On Thu, Jul 08, 1999 at 01:01:32AM -0400, Hans Moravec wrote:
> Thinking about interpretations brought me to the all-universes position!
> You may remember the early stages of the rumination in in Mind Children,
> where I discussed possible beings in Fourier and other transforms of
> normal space, each transform being a different interpretation and an
> independent universe, for which the others were merely background noise.
> The interpretation route connects a lot of possible worlds to our
> present experience, and opens the possibility of seeing some of
> them.  I imagined a gadget that, as you turned a knob, scanned through
> a large number of possible transforms, say of the sun.  Most of the
> setting would show noise, but just possibly you find a transform where
> intelligent beings had evolved like the ones I postulated in
> the Fourier domain.  (Visual and audio interfaces to simulators and
> video games already do this in a premeditated way, allowing
> us to interpret confusing electron motions in a handful of silicon bits
> as the exciting life of the Super Mario Brothers.)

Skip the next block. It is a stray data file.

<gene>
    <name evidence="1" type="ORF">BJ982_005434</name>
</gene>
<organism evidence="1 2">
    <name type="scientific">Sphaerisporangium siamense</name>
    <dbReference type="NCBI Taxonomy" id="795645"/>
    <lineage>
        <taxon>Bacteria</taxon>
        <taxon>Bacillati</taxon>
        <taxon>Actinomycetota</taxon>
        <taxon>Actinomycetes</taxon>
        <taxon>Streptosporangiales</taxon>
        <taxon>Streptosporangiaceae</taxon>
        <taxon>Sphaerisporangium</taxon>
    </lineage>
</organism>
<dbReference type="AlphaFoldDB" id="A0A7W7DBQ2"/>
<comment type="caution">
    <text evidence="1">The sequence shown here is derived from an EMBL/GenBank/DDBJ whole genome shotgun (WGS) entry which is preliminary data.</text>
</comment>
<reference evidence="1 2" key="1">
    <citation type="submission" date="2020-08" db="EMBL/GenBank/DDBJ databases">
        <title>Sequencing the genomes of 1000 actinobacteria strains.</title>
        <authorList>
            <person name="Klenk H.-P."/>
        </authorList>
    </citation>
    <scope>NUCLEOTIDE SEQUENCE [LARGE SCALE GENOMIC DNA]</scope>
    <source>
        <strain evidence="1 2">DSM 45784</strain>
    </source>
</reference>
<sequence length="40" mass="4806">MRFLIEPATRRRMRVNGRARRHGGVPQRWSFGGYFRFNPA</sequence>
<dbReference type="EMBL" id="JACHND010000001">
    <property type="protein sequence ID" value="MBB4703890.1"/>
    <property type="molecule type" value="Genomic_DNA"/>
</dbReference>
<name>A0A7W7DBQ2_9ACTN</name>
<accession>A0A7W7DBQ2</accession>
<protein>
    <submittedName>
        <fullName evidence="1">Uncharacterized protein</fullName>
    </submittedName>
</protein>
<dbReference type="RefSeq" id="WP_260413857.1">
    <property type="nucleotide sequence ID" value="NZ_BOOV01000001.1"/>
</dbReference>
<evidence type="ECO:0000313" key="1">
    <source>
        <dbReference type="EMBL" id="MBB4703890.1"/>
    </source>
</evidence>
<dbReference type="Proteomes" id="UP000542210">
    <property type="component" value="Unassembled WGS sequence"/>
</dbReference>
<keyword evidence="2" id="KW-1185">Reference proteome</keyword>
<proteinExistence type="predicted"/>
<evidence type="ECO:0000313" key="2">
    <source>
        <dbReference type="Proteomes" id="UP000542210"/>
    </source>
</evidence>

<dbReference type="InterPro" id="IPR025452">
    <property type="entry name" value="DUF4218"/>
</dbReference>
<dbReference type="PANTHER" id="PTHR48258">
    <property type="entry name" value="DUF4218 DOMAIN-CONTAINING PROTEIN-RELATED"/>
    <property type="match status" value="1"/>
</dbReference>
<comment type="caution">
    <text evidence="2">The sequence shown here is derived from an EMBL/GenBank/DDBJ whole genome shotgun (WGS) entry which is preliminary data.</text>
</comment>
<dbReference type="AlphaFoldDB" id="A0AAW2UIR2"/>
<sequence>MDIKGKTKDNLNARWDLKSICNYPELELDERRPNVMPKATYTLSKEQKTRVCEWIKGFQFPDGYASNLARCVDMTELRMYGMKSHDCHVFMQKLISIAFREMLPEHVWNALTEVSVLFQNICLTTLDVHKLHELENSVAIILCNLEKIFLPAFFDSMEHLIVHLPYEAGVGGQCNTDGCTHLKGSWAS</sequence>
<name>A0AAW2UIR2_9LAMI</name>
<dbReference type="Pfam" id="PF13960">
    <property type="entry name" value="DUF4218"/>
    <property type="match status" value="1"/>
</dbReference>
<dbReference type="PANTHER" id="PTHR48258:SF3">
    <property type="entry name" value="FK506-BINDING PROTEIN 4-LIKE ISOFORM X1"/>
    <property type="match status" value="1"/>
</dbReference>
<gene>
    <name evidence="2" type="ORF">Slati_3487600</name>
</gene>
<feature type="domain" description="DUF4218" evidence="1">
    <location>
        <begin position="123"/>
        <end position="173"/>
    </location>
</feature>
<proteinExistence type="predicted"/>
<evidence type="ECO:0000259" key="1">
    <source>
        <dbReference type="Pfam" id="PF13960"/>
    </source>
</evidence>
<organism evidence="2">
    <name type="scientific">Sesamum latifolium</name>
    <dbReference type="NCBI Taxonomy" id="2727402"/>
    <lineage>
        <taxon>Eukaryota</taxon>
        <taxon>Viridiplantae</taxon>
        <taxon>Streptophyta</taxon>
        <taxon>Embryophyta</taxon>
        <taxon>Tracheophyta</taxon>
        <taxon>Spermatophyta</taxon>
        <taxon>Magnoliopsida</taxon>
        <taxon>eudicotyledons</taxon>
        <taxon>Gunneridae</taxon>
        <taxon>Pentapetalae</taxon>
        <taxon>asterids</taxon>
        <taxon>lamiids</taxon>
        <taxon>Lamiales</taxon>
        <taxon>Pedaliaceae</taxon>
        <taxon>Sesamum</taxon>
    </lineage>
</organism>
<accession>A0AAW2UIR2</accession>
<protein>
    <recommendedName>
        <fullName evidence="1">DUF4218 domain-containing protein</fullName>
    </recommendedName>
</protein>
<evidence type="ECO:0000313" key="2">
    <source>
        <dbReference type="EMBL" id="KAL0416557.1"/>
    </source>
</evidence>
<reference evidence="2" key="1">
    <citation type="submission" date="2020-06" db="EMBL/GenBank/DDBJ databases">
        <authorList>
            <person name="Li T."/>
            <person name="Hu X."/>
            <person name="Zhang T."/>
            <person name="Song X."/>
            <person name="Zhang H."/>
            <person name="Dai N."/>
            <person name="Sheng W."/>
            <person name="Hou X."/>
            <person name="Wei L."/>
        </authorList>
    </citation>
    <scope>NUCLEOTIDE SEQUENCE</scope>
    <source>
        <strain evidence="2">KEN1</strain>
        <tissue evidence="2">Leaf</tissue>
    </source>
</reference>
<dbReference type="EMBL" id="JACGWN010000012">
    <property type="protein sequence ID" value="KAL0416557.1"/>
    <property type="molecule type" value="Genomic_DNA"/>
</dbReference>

You must be familiar with the concept of logical depth of a string, which
is defined as the number of steps it takes for the shortest program to
produce the string as output. Now consider the logical depth of a string x
relative to y, which is the number of steps it takes for the shortest
program on input y to produce x as output. The visual and audio interfaces
of games work because the logical depth of the Super Mario Brothers video
and audio have low logical depth relative to the electron motions in the
computer chips. On the other hand we have no reason to believe that there
exist intelligent beings with low logical depth relative to the particle
positions or motions in the sun. And certainly the number of such beings
could not be more than the number of particles in the sun, which means
opportunity for interpretation would be limited if it existed at all. In
all likihood, if your gadget did work, it would have to do so by simulating
a new universe, perhaps with the sun as the "seed" and the knob determining
the physical constants. In that case I see no reason to call the gadget an
interpretation device. 

> On the one hand, an engineer who completely understands a robot has no
> need to attribute subjectivity to it, since she can fully explain, and
> even predict, everything the robot does from a mechanistic model
> of the designed interaction of its parts. 

Why do you believe that subjectivity is a subjective attribute? Could
subjectivity not be an objective attribute?

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